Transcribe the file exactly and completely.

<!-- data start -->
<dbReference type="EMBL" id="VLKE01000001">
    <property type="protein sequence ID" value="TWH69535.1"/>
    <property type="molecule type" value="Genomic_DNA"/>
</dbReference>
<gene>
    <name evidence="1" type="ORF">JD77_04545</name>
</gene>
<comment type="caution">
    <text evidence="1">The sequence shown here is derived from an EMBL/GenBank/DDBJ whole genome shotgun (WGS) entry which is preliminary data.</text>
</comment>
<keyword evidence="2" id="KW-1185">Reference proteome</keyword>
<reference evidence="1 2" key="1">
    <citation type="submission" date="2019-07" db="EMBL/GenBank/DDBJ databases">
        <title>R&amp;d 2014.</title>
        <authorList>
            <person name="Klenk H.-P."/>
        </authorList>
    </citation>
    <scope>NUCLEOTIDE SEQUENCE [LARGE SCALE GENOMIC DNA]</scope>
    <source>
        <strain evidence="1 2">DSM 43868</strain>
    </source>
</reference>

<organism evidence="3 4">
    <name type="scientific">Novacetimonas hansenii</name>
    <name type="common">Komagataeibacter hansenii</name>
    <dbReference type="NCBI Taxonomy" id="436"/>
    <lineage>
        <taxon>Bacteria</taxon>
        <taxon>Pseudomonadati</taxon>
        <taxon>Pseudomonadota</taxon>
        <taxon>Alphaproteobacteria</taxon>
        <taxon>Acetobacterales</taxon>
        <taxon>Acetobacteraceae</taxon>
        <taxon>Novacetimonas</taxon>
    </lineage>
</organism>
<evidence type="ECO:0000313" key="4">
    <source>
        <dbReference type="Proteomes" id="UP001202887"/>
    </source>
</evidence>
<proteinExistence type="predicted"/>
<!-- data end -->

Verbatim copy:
<dbReference type="EMBL" id="VLKE01000001">
    <property type="protein sequence ID" value="TWH69535.1"/>
    <property type="molecule type" value="Genomic_DNA"/>
</dbReference>
<gene>
    <name evidence="1" type="ORF">JD77_04545</name>
</gene>
<comment type="caution">
    <text evidence="1">The sequence shown here is derived from an EMBL/GenBank/DDBJ whole genome shotgun (WGS) entry which is preliminary data.</text>
</comment>
<keyword evidence="2" id="KW-1185">Reference proteome</keyword>
<reference evidence="1 2" key="1">
    <citation type="submission" date="2019-07" db="EMBL/GenBank/DDBJ databases">
        <title>R&amp;d 2014.</title>
        <authorList>
            <person name="Klenk H.-P."/>
        </authorList>
    </citation>
    <scope>NUCLEOTIDE SEQUENCE [LARGE SCALE GENOMIC DNA]</scope>
    <source>
        <strain evidence="1 2">DSM 43868</strain>
    </source>
</reference>

<organism evidence="3 4">
    <name type="scientific">Novacetimonas hansenii</name>
    <name type="common">Komagataeibacter hansenii</name>
    <dbReference type="NCBI Taxonomy" id="436"/>
    <lineage>
        <taxon>Bacteria</taxon>
        <taxon>Pseudomonadati</taxon>
        <taxon>Pseudomonadota</taxon>
        <taxon>Alphaproteobacteria</taxon>
        <taxon>Acetobacterales</taxon>
        <taxon>Acetobacteraceae</taxon>
        <taxon>Novacetimonas</taxon>
    </lineage>
</organism>
<evidence type="ECO:0000313" key="4">
    <source>
        <dbReference type="Proteomes" id="UP001202887"/>
    </source>
</evidence>
<proteinExistence type="predicted"/>